MARCH 30 — salad day

but not the song

A work-friend of Gus’s is moving out on their own, and we’re making a little cookbook for them as a moving present. It’s mostly going to be recipes printed from the internet/copied from books, but Gus also asked me to share my principles for making salad/making vinaigrette, and if I’m going to type all of that up, I might as well share it with you too.


I am a ridiculous person who will happily eat a big pile of greens with dressing on them, but Gus is anti-leaf, so I’ve gotten pretty good at making more elaborate salads. I do it all by instinct, it’s very experimental. The key is that if you only put in ingredients you enjoy it’ll be good! Just pick things you like that you think should go well together.

first step: BASE SALAD — this is your canvas for everything else. you can’t go wrong with a nice spring mix from a bag, or an herb mix if you want to be fancy. I think plain iceberg is sad, a bunch of romaine is alright but nothing special. some leafs require a bit more planning. I really only like a spinach salad if you’ve got some good fruit going on too, arugula has its own kind of spicy flavor so be careful with that. if you’re doing raw kale you want to treat it right — cut out the stems, and then massage it with your vinaigrette to start breaking it down. just pour the dressing on and then rub it into the leafs. this is fun! kind of slow, but it’s worth it. 

PICK YOUR ADD INs: you’ve got all kind of categories. the key is that it should be something that tastes good, and is also nice to eat with your leafs. you don’t want something that’s hard to pick up on your fork. you can’t just throw in a whole chunk of raw carrot, but some carrot shreds add some fun color. you should also think about how it looks! pick things that will pop! create a feast for the eyes! 

It’s up to you how many add-ons you toss in. I generally pick something from other veg/fruit, something nut/other crunch, and then maybe some cheese, but there are no rules. play around with thing!

other veggie: I love adding sprouts to salad. shredded carrots, little slices of bell peppers. lil tomatoes, either whole or halved depending on your mood. thin slices of cucumber. this is a really great way to use up spare vegetables that you have lying around the house from other recipes. I don’t usually cook vegetables to put them in a cold salad, but if you have leftover sweet potato cubes that’d be nice. or you can use some jar ingredients like sun-dried tomatoes or black olives.

Fruit: I keep craisins around, for salad emergencies, but you’ve got all kind of options. fresh berries are good. little pieces of apple, orange segments. 

Nuts: you can any kind of nut, but you want something that’s fork-able. this is why I’m not convinced by almonds in salads, they often sink to the bottom and are hard to stab. lighter/bigger nuts like walnuts or pecans are great. candied nuts are very fun, but you don’t want to make a dessert salad (unless you do, which could be fun). slivered almonds are good. little things like sunflower seeds and pepitas are good!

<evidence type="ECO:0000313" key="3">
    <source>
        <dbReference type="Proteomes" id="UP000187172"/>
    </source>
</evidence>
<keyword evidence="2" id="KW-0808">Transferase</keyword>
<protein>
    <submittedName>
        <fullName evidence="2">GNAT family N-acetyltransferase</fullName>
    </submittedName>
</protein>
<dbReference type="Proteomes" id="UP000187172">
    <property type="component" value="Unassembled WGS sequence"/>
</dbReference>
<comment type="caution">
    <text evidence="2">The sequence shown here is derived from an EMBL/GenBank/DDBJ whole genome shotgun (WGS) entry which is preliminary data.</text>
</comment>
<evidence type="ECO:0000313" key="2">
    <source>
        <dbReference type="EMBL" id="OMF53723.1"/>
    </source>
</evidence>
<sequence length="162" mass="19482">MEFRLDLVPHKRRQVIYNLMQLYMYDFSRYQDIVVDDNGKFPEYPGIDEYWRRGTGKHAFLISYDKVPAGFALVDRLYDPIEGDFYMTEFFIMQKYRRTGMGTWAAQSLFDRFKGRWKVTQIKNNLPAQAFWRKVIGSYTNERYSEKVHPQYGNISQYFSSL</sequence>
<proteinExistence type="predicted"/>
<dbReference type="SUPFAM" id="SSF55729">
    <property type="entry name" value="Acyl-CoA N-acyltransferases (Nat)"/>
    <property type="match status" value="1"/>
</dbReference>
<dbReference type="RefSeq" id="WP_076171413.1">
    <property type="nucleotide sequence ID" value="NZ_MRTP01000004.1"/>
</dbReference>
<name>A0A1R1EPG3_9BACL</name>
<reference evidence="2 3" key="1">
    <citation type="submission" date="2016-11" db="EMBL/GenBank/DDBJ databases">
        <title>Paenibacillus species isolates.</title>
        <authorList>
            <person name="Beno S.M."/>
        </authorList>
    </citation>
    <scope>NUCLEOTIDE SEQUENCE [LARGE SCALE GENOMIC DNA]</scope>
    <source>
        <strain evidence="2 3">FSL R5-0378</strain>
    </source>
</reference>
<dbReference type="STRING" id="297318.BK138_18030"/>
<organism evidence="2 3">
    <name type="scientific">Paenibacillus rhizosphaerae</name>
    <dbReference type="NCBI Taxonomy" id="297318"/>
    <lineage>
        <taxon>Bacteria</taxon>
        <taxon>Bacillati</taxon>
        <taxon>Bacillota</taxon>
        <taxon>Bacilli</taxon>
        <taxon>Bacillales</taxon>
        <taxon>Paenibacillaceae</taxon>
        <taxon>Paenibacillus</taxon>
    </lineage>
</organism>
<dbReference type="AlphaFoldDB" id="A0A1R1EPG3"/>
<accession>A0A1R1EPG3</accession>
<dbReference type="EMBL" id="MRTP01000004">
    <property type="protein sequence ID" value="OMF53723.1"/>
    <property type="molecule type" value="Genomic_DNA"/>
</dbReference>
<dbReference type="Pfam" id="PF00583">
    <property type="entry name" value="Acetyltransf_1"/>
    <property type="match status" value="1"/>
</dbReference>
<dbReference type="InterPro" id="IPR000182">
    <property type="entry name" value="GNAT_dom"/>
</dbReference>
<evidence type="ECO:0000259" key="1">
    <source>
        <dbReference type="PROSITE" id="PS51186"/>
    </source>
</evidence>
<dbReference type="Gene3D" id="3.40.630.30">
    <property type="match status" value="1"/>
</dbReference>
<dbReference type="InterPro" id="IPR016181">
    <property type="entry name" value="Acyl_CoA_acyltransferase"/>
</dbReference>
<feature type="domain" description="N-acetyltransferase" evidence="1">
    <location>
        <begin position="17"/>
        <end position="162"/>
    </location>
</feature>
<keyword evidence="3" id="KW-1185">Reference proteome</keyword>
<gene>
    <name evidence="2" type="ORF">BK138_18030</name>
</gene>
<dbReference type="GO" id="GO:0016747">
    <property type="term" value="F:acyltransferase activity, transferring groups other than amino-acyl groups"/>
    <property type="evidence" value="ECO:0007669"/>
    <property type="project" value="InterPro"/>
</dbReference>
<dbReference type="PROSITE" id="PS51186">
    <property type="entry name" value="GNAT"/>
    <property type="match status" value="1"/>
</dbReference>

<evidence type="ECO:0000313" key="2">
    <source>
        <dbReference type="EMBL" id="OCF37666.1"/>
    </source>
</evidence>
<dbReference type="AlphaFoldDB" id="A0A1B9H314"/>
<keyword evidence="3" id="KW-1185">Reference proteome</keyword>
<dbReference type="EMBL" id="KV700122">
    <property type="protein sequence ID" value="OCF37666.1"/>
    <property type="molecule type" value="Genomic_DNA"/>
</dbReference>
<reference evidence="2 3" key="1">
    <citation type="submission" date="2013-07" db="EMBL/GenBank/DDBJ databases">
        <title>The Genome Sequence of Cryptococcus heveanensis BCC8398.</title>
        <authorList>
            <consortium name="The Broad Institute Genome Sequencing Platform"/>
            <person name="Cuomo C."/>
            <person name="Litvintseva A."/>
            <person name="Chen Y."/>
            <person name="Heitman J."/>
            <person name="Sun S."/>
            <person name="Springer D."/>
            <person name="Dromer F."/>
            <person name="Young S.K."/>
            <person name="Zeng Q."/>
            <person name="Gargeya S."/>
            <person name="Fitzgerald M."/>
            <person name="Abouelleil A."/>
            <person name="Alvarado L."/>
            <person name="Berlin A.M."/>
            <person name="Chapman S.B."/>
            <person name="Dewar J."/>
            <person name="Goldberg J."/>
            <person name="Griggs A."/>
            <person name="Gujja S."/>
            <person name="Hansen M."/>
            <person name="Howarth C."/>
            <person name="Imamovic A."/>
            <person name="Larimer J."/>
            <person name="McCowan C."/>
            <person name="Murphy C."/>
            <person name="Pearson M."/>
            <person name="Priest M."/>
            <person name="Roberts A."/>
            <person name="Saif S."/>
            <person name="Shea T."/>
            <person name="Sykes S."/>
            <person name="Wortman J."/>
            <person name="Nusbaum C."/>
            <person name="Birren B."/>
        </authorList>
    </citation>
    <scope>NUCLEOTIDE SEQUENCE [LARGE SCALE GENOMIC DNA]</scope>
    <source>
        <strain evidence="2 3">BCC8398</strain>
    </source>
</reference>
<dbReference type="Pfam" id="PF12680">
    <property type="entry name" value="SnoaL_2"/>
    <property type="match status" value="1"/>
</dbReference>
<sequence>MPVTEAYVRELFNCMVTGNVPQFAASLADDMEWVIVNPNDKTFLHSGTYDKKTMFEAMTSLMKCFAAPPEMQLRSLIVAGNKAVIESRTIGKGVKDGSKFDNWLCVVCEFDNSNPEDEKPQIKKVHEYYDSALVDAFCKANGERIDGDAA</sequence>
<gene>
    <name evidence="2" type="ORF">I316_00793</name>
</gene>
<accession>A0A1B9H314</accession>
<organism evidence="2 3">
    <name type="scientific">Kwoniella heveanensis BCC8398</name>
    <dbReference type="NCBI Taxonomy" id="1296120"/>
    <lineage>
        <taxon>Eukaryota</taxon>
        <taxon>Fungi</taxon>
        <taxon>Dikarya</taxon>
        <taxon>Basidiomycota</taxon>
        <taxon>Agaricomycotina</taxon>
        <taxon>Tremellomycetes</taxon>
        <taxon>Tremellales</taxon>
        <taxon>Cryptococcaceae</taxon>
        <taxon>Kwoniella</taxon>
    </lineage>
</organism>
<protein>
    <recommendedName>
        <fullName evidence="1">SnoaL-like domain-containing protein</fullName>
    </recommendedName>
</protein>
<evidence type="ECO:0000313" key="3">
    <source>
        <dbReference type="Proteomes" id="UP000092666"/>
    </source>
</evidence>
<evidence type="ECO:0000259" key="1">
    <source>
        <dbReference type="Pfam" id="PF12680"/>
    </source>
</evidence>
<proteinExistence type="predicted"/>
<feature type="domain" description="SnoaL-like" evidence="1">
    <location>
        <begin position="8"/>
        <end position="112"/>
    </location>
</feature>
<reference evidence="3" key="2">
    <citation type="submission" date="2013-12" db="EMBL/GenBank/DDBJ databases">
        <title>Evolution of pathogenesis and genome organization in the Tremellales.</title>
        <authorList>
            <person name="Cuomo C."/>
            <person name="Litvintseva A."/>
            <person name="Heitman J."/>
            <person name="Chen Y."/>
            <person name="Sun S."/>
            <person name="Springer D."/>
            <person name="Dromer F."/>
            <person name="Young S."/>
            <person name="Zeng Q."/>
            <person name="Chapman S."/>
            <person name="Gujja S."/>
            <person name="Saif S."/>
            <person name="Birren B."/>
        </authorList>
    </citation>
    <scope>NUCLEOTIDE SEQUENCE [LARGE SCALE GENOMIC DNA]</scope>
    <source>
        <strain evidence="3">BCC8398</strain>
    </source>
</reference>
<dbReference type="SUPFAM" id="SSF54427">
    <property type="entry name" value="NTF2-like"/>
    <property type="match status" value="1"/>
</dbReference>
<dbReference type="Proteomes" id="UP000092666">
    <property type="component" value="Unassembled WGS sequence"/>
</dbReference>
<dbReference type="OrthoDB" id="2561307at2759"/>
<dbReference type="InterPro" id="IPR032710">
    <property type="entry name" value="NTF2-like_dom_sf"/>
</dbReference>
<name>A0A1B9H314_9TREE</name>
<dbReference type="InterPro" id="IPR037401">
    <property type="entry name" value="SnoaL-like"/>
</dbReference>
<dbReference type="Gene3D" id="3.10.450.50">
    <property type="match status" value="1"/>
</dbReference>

other crunch: I don’t buy croutons, but I enjoy croutons, so maybe I should. homemade breadcrumbs can work, or semi-crushed tortilla chips. you don’t need a lot, this is not a major component, you just want to add some textural variety. 

cheese: again, the main thing is that you want it to be light and fork-able, something that’s able to become part of the larger salad. if you’re doing a hard cheese shred it — love some shredded parm, or some shredded cheddar. or do a nice crumbly cheese like feta or goat’s cheese. I can’t remember ever making a salad with torn up pieces of fresh mozzarella but I bet it would be great.

MAKE YOUR SALAD A MEAL: nuts and cheese both add protein, which is great, but you can keep going to make your salad more substantial. cook up some pieces of chicken, throw them in. Or any meat really. throw some bacon on top! or crispy fried tofu pieces! put an egg on it! 

there aren’t any ratios for add ons. just start with a little bit, mix it up, and see how it looks. it’s always easier to add more than take things out. (although if you have more leafs you can add more leafs, and I have done this before!)

this has been a lot. I’ll write about vinaigrettes tomorrow.


he tried to climb into a box of bubble wrap, which was not a good idea, so I rescued him. 


Blank Check’s new miniseries is on Elaine May, so in preparation for that I watched her first film, A New Leaf. It’s a fun little movie about a wealthy bachelor who loses all of his money and has to find a rich wife in 6 weeks because the only thing he knows how to do is be rich. It’s very light, and fun, and I had a nice time. Elaine May is more captivating as an actress in this, as an awkward heiress/botanist whose huge glasses keep on falling off her place. It’s nice to hang out with her, even when the film isn’t much to look at, and the script seems insubstantial. 


There are some songs I grew up listening to my parents playing in nursing homes that I’m startled to realize that other people don’t know. I introduced this song to Gus today because I was singing a variation of it to our cat. The version my parents play is more of a nice time to go song, and not so much about the Great Depression, or at least in my memory. That’s the great things about folk music — it’s adaptable. You can make it about an environmental catastrophe, you can make it about your cat, you can use it to tell the old people that the show is over and they have to go back to their rooms.